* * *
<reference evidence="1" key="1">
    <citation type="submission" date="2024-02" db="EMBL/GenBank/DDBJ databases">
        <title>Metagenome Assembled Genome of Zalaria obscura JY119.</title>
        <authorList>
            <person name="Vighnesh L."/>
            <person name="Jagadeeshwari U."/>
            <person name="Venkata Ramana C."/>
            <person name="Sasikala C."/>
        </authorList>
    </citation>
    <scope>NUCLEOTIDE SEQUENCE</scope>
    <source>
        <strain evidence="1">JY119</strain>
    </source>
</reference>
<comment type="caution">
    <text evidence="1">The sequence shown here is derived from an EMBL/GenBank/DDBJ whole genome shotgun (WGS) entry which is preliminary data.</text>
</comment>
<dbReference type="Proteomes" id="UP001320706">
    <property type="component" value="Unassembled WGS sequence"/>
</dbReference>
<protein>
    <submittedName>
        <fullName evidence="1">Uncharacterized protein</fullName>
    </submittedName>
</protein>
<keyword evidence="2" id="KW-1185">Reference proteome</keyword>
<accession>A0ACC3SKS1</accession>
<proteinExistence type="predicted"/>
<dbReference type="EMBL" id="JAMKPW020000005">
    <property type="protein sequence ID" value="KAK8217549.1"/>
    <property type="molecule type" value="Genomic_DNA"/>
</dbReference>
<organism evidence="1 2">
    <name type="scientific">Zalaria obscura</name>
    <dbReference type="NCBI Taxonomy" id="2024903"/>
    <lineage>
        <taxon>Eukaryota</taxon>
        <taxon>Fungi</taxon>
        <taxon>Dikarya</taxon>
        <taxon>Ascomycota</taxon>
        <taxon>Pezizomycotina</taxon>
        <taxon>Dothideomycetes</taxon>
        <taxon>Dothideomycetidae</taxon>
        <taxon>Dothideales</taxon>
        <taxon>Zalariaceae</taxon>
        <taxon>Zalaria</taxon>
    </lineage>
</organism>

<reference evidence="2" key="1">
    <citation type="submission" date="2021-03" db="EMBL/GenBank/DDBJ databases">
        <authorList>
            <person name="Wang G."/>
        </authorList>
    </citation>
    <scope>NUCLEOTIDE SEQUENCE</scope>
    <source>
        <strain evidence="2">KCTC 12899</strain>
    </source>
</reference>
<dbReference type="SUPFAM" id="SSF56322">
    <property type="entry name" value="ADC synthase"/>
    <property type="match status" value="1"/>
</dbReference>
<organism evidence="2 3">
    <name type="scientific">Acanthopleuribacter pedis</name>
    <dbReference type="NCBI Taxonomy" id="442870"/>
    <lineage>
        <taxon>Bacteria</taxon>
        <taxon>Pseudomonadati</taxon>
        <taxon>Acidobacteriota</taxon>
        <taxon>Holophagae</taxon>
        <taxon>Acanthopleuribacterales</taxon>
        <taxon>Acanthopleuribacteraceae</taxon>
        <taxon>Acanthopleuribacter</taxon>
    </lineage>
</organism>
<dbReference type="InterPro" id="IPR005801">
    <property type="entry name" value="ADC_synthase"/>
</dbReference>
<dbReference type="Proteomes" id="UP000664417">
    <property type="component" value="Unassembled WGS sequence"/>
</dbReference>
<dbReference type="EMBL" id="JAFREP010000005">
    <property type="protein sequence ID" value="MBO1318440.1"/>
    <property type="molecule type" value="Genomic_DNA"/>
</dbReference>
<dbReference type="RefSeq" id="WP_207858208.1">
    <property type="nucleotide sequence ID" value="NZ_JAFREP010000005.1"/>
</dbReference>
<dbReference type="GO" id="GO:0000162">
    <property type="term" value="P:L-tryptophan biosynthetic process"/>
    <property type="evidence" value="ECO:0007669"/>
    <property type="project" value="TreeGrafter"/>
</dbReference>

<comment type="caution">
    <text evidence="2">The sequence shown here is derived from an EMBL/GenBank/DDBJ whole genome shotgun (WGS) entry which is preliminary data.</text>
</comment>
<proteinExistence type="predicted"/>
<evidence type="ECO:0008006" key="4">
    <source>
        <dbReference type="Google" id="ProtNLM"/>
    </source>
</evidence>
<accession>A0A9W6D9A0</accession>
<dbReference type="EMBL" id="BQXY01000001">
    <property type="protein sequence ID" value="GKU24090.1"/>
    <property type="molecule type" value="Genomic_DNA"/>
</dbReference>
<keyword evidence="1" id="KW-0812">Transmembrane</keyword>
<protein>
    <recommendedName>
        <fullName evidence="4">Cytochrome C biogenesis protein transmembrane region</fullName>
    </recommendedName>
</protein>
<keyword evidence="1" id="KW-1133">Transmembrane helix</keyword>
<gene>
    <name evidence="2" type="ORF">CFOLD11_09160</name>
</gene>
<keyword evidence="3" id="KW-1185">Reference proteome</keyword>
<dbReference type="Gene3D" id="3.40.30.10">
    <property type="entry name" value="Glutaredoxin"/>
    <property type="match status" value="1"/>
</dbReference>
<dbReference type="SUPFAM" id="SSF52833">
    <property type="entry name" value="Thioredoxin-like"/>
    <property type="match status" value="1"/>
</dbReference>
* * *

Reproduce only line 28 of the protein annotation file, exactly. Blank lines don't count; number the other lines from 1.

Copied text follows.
<accession>A0ACC3SKS1</accession>